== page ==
PKM: After it ended, did you have a sense of what you wanted to do next?
Kira: Well, they kicked me out right before my final quarter of UCLA. And so one thing was, again, clear; I was going to finish that [college]. And when I finished that, the next thing was clear was that I guess I’m going to have to earn a living. And I never really expected … I hoped that music would be a way to earn a living, but my whole reasoning for going to school was to have a computer career possible if I needed to earn a living. So after college, I think I knew that the quickest, easiest way to proceed was just to get a job. And so I did. I had kind of already made that decision by being so focused at UCLA. So I was disappointed to not have a full-time band, but that was the logical next step, to get a job and [continue to] do music. Again, just like in school, music had to be something I juggled, next to my work then.
PKM: With punk music gaining new generations of fans, and various media documenting, are there any ways that you feel current perception differs from your experiences being part of the scene at the time?
Kira: Well, obviously with the way punk is perceived now, people may not realize just how tiny it was, just how poor we all were, just how much everyone struggled just to survive in that context. We were basically underground, if you will. Society at large had no idea this was going on and didn’t want to know. And I think that today, that’s hard to imagine because it is practically mainstream. So that’s one thing that I think people don’t get. I think the other big thing, and we touched on it just a little bit, is this thing about people think they know what punk rock is and how it should sound. And what kind of music is punk rock. They want to put rules to it.
I mean, the fact that there were no rules was so fundamental to what punk rock was. To do things that don’t sound like anybody else and look ways that don’t look like anyone else. So I think some of that got lost in the translation. It became this … there’s this uniform, and there’s this uniform type of sound. And in that way, you know, people might listen to my record and go, ‘Well, that’s not punk rock. This thing over here is punk rock.’ So I think that that’s probably the biggest thing that’s hard for people today. To imagine how underground and how ‘break all the rules’ mentality it was.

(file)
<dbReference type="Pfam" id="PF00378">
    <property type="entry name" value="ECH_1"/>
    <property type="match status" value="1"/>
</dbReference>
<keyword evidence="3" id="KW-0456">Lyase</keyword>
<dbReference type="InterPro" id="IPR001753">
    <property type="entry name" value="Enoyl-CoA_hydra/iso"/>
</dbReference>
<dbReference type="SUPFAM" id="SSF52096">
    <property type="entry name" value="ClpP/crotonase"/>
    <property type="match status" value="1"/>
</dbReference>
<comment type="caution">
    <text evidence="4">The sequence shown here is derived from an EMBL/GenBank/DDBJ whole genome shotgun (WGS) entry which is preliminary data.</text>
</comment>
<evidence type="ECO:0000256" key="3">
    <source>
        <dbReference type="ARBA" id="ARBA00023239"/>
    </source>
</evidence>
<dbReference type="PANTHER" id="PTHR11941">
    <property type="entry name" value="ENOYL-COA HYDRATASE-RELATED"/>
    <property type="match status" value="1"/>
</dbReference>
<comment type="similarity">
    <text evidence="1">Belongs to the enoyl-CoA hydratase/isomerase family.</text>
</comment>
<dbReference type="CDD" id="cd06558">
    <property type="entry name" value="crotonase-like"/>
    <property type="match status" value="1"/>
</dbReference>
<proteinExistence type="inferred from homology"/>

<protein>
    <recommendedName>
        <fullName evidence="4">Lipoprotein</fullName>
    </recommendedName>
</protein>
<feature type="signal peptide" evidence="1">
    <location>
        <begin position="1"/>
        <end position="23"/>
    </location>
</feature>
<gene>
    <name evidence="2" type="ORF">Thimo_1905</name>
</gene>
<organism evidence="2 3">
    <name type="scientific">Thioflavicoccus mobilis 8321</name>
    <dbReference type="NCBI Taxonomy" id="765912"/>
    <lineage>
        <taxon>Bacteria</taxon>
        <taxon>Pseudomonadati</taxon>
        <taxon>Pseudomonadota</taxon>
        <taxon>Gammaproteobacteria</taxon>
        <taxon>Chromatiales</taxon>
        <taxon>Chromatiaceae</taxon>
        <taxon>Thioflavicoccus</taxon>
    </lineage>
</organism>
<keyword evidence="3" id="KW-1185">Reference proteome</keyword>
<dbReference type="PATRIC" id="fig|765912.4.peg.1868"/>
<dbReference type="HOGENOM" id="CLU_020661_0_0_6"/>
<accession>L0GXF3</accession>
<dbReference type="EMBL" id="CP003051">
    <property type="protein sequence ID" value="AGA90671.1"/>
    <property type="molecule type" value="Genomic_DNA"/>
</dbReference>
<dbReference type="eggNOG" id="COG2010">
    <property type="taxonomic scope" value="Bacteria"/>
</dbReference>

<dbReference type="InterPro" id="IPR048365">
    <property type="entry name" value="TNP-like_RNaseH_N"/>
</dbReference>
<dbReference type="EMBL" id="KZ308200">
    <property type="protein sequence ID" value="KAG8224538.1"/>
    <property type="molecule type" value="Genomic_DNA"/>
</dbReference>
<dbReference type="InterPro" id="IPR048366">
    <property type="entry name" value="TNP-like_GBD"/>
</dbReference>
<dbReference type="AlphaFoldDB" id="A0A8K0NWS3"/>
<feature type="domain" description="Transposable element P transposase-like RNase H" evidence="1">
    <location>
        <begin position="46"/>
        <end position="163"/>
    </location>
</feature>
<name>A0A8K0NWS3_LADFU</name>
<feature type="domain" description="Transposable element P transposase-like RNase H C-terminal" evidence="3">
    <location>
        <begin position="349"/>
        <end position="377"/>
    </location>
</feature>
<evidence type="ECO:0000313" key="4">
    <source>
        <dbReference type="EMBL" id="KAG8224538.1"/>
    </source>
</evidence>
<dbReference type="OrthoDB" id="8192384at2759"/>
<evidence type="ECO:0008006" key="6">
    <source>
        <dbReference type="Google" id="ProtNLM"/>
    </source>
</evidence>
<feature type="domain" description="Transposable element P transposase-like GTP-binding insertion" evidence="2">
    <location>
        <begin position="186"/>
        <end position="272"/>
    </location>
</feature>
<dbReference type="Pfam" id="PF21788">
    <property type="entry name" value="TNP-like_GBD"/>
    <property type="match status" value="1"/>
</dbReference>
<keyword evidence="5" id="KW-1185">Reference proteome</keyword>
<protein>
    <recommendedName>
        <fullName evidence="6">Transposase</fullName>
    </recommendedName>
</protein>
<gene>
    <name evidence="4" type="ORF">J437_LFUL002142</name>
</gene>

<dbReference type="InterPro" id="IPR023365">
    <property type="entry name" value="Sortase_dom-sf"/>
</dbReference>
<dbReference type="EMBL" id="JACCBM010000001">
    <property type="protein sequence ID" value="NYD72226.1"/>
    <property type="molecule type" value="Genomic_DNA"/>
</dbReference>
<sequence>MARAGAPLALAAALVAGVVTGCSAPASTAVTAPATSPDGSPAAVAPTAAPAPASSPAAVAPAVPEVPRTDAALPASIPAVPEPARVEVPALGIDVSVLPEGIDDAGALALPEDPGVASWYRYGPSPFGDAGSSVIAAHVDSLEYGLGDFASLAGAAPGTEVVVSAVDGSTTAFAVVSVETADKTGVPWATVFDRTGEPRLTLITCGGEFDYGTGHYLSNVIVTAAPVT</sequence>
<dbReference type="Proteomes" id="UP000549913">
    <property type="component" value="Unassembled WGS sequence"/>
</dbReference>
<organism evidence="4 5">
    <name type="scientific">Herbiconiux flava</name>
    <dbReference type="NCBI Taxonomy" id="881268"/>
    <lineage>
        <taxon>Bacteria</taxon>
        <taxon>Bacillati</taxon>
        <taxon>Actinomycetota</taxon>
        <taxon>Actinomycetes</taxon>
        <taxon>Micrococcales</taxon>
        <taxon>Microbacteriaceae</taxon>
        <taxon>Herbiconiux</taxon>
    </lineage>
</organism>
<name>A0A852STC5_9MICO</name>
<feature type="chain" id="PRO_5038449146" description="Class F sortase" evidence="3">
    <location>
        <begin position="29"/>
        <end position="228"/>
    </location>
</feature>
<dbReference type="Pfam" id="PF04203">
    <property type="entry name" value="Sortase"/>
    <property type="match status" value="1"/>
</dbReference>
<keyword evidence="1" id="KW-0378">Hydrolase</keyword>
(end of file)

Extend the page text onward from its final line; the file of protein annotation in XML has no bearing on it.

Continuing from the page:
PKM: How did you get into dialog editing for film and TV?
Kira: I was in computers for 11 years, working in the corporate world and kind of hating—kind of feeling like a square peg in a round hole. I was good at the work, but presenting myself as a corporate professional was hard, and I felt like an odd duck. I met someone who had just come out of USC film school and was doing sound on a student film. My brother was composing music for it, and they had me play the bass on it. Then I met this guy, and there was sort of this light bulb. Computers were being used, the sound was happening, and he was marrying these two things that I felt I was really good at.
So, I basically twisted the guy’s arm, and I said, “Look, I’ll come work for you for eight dollars an hour. I’ll answer your phones. I’ll do your invoicing. I’ll do administrative work until I’m good enough to do some kind of sound work and contribute to your tiny little company. I understand business because I’ve been working in business, and I can help you manage some of the administrative stuff until I learn a skill.” And then a funny thing happened. It was a four-person company, and the boys all preferred to do sound effects like bombs and cars and guns. They liked doing those types of things, and the dialogue side was not something that appealed to them as much. So, again, this opening happened, and I jumped in and started really focusing on that. The funny thing is that in the industry, the dialogue arena tends to skew female.